UF PRSSA Speakers

4 PR Tips from NASA’s Lisa Malone


UF PRSSA was honored to have guest speaker Lisa Malone, the director of public affairs at NASA, speak about her experiences and share some of her wisdom. Malone spreads awareness across the country of NASA’s latest projects, launches, live shots and more through both traditional and social media. Malone was a journalism major and wrote for her university’s newspaper, started as an intern for NASA and got hired afterwards.

Here are 4 public relations tips that Malone suggested for college students entering the real world:

  1. Internships. Internships. Internships!

Launch your college career with an internship; it’s all about the real-life experiences you have rather than learning something in a classroom. Recruiters want to see that you can apply what you learned in a professional setting.

  1. Always come prepared.

Anytime you have a meeting during an internship or a job always come prepared! Be ready to deliver the right answers and ask the right questions.

  1. Be professional and don’t lose your cool.

When working with the media, everyone has some deadline whether it’s at noon or midnight. There are times when you will be asked the same question multiple times as well as questions that may be out of line. Having patience is crucial to working in such a fast paced environment like this as well as acting professionally.

  1. Establish a rapport with the media and develop a good list.

Get to know the fellow reporters, bloggers etc. Find out who they are and be sure to keep in touch with them by responding to their emails or phone calls. When they call up to ask to get an interview, interview THEM.

  • Who do they want to talk to?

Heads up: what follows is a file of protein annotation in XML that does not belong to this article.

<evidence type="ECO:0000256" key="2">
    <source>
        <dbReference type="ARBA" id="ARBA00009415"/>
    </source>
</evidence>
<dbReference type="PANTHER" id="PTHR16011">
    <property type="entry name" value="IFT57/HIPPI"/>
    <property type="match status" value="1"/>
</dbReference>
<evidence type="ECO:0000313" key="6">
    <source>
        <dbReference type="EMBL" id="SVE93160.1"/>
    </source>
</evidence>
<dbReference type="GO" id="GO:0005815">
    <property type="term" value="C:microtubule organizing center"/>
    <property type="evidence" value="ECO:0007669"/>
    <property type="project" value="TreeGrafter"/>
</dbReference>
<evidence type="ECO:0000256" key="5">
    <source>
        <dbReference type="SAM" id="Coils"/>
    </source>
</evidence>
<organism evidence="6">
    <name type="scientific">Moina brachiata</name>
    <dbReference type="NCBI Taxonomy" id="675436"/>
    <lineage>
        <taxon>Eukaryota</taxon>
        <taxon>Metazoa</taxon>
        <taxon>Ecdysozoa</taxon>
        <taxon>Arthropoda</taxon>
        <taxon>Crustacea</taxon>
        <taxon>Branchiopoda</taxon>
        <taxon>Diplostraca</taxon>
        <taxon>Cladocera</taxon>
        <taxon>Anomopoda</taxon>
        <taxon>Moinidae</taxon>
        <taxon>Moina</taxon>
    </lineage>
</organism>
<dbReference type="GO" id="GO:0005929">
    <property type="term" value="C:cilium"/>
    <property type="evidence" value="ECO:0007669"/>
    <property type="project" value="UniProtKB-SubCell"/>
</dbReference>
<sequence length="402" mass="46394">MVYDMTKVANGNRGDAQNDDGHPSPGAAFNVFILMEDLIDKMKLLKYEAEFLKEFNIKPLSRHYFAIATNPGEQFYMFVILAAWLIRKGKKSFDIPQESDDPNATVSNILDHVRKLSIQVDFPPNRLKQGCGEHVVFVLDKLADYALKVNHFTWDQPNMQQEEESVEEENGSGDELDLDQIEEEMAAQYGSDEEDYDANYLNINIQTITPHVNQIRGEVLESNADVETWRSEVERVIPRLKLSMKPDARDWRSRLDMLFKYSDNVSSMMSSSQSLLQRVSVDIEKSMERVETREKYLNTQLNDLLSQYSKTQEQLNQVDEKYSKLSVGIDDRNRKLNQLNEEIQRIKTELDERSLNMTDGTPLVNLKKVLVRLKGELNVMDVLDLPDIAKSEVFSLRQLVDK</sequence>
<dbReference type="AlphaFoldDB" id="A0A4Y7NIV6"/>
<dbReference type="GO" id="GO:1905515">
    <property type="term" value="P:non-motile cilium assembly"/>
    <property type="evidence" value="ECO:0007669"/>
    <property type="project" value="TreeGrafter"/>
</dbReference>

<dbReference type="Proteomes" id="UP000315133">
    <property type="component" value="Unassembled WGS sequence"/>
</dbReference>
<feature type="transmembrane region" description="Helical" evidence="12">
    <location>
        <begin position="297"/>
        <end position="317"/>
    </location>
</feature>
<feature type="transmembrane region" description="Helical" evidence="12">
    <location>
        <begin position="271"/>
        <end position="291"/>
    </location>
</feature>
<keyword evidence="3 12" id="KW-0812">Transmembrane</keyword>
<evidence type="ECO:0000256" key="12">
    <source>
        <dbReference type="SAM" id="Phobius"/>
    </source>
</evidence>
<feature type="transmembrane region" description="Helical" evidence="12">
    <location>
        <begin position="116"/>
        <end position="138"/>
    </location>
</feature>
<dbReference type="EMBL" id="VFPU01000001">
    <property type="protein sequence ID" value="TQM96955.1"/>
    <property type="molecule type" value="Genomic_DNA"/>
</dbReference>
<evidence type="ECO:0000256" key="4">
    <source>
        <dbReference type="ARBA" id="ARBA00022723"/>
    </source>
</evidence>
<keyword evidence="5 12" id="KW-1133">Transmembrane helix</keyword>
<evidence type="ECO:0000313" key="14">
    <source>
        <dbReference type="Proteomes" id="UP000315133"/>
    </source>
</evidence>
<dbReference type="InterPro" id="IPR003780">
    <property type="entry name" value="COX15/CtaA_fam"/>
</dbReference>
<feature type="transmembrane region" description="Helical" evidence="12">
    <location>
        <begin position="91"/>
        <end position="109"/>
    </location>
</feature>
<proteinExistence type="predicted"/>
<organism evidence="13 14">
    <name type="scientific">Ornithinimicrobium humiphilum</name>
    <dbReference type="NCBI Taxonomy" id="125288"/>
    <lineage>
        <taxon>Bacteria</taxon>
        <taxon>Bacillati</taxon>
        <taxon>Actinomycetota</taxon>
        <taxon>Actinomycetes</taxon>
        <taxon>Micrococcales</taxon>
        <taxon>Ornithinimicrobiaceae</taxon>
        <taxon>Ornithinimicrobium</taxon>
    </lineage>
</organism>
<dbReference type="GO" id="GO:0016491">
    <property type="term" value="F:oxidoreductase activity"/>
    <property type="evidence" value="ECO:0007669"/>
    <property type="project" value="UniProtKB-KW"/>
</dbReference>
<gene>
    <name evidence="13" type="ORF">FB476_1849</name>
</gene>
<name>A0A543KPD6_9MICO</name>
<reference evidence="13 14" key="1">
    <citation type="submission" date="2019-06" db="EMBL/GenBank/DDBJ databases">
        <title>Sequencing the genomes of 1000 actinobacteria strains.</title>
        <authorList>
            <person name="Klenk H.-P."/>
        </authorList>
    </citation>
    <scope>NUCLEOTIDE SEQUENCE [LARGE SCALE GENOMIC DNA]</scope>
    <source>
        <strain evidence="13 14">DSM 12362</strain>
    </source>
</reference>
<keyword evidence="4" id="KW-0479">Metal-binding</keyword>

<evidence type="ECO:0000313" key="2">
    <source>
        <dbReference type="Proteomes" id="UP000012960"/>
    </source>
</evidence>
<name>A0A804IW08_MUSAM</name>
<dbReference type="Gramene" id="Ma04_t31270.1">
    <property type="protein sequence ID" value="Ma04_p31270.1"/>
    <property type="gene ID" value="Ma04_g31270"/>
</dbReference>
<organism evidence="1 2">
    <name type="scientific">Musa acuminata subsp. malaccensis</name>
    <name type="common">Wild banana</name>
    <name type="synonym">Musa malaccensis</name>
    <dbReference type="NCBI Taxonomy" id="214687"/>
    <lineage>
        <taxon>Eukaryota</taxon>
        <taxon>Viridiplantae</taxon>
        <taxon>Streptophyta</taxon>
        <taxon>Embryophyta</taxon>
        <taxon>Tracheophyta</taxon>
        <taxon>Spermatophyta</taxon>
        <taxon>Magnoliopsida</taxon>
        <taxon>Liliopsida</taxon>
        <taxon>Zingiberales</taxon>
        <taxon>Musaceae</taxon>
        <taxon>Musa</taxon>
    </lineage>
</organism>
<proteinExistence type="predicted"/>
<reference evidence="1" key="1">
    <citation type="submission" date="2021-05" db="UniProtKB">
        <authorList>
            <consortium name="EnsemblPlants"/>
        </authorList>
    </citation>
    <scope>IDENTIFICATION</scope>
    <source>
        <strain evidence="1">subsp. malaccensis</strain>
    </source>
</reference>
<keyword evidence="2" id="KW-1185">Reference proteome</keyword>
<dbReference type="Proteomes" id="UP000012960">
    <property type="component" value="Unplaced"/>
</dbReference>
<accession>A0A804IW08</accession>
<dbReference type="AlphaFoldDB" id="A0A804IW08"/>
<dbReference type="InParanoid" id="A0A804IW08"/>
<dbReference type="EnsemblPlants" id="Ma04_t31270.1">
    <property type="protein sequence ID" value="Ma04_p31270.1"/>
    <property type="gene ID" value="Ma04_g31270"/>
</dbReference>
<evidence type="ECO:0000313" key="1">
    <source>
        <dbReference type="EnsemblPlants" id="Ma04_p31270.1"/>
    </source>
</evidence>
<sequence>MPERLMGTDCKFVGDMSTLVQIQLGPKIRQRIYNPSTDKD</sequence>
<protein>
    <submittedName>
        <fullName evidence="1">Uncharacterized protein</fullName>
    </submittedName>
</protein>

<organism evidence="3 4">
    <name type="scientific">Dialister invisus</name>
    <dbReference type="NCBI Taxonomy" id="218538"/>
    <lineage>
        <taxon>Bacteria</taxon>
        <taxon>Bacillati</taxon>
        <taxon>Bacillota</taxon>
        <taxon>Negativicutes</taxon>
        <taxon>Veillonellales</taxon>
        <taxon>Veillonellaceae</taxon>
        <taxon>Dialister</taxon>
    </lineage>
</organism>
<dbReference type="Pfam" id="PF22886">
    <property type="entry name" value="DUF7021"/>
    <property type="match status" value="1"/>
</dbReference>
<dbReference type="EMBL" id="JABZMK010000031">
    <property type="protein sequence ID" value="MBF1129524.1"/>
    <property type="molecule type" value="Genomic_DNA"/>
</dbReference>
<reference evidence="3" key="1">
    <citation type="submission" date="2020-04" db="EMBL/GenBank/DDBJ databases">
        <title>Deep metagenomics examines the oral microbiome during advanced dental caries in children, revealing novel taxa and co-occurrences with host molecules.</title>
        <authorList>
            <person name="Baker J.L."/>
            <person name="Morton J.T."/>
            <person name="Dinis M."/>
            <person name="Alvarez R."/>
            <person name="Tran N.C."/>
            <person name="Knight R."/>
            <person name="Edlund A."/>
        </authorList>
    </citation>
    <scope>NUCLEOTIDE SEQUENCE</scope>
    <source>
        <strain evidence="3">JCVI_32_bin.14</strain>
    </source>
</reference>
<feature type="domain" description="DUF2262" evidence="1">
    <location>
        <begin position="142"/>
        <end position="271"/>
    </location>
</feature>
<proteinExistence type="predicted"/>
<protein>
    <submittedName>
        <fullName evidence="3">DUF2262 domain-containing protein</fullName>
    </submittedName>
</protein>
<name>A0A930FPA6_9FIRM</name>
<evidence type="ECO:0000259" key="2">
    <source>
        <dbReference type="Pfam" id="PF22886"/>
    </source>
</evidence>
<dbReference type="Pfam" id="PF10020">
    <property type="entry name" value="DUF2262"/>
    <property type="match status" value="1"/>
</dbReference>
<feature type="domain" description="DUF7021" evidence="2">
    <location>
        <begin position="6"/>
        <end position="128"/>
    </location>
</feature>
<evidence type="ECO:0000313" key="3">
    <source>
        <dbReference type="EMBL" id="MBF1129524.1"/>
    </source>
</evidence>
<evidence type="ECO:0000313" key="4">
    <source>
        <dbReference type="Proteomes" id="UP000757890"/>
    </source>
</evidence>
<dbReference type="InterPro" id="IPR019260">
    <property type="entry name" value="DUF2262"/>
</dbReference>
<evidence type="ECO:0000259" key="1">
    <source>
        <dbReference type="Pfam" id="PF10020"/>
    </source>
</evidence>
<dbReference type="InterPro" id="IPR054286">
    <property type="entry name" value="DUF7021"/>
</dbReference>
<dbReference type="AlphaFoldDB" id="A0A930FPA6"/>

• What’s their angle?
  • Do they need any press release information or photos?

It’s always a good thing to establish solid relationships with professionals you’ll be working with in the future.

Be sure to check out NASA’s upcoming unmanned flight test for spacecraft Orion on December 4th 2014.

Speaker Series: Lisa Malone of NASA

Come out this Wednesday, Oct. 22 to hear Lisa Malone speak to UF PRSSA.

The event will be at 6:15 p.m. at Turlington L007. Visit our event page!

lisa maloneLisa Malone

Lisa Malone, APR, CPRC, serves as the director of public affairs at NASA's John F. Kennedy Space Center (KSC) in Florida. With more than 25 years of experience in public affairs, she is responsible for overseeing news media, television, Web, social media, exhibits and internal communications.

Her responsibilities include managing media activities surrounding expendable launch vehicle launches, flight hardware showings and other high profile events, as well as advising KSC management on public affairs issues and policy, and overseeing the center's Freedom of Information function.

Malone also served as a launch commentator for 15 years for space shuttle and expendable launch vehicle launches including the Atlas, Delta and other rockets

Recap: Gary McCormick's "Top 10 Things I wish I'd Known"

gary By Adriana Di Graziano

Network! No other word can best summarize what Gary McCormick, APR, and Director of Partnership Development for HGTV, said during his speech at the UF PRSSA meeting on Wednesday, Jan. 29.